As the industry enters the third year of what appears to be a long upcycle, Weatherford is recommitting to strategies that helped its reinvention post-bankruptcy.

In 2024, Weatherford CEO Girish Saligram said the company would continue to focus on its “five strategic priorities of organizational vitality, creating the future, customer experience, lean operations and financial performance,” during a Feb. 7 conference call discussing the company’s fourth-quarter and full-year 2023 results.

Girish K. Saligram
Girish K. Saligram, Weatherford president and CEO. (Source: Weatherford International Plc)

“The way I would characterize it is, the balance sheet is still not at a great position … but it’s definitely gone from being in pretty dire straits to being in a good position. So, we still have some wood to chop,” he said. Weatherford emerged from bankruptcy at the end of 2019.

For example, he said, Weatherford’s gross debt of $1.7 billion is “still a tad bit higher” than what the company would like. As such, chipping away at debt continues to be a priority, he said.

Weatherford’s focus on remaking itself is paying off, he said. 

“As we enter 2024, Weatherford is a different company, both different from our own past, but also within the sector,” Saligram said.

Growing potential

In 2023, Weatherford saw growth in all segments, as well as increasing margins in North America despite revenue declining in a weaker market environment. 

“If there was ever a litmus test of the change in the Weatherford operating culture, our North America performance passes it with flying colors,” he said.

Saligram is optimistic about the industry’s current boom.

“This upcycle shows clear signs of a longer duration than any time in the past couple of decades,” he said.

The combination of energy demand, growth in emerging economies, reservoir declines and lack of sustainable investment over the past decade suggests that maintaining current rates of production will require continued investment and activity for oil and gas projects, “at least through the end of the decade,” he said.

He said the outlook is supported by the fact that more than 100 large projects, each requiring investments exceeding $1 billion, are on track to reach final investment decision (FID) over the next three years; nearly 700 smaller projects are awaiting FIDs as well.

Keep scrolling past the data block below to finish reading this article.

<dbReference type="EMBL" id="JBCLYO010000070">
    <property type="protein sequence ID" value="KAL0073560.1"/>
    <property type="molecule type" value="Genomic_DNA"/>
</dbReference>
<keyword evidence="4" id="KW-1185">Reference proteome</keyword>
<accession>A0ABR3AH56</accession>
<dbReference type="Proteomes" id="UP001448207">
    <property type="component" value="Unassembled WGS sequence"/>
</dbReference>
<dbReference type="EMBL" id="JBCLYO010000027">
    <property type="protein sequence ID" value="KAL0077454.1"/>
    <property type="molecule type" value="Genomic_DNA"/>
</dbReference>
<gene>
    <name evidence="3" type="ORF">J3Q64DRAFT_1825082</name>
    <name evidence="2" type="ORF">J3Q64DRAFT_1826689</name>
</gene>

“The large majority of these projects are in countries and regions where Weatherford has invested significantly, and that positions us well for growth now and in the future,” he said.

Inorganic growth

The company has also increased its investment in technology, he said, and announced three acquisitions. 

Weatherford acquired wireline companies Probe and Impact Selector International from Turnbridge Capital Partners along with Ardyne, a well decommissioning company.

Of those, Weatherford paid cash for one and the others largely with equity.

Saligram noted the acquisitions are Weatherford’s first additions in a while and said the company is committed to “a totally different integration paradigm” than it has followed in the past.

“We are not ever going to be a serial acquirer again. I want to make sure that I am very explicit about that,” Saligram said.

Criteria for potential acquisitions includes strategic fit, margin accretion, positive cash flows, being deleveraging in nature and fitting within Weatherford’s market valuation envelope, he said.

Arun Mitra, Weatherford’s CFO, said the company wants to ensure any M&A activity is well thought out and that integration plans will actually deliver value.

“We are not interested in driving scale for the sake of scale. We want to drive scale for value-creation,” he said.

The company has looked at several larger transactions but passed on them, he said.

“We set a pretty high bar and, especially given our history, I think that’s warranted,” he said.

Earnings by the numbers

On Feb. 6, Weatherford brought in fourth-quarter 2023 net income of $140 million on revenues of $1.36 billion. That was up slightly compared to third-quarter 2023 net income of $123 million on revenues of $1.31 billion.

The company has nearly doubled net income since fourth-quarter 2022, when it generated net income of $72 million on revenues of $1.21 billion.

For the full year 2023, the company reported net income of $417 million on revenues of $5.14 billion, compared to the previous year’s net income of $26 million on revenues of $4.33 billion.

Weatherford repaid $226 million in debt on 6.50% senior secured notes, including $75 million in fourth-quarter 2023 and an additional $151 million in January. 

“During the fourth quarter of 2023, credit rating upgrades from S&P to B+ with a positive outlook, and Moody’s to B1 with a positive outlook and Fitch ratings initiating a rating of B+ reflects the tangible improvements we have made in our operating performance and balance sheet,” Mitra said.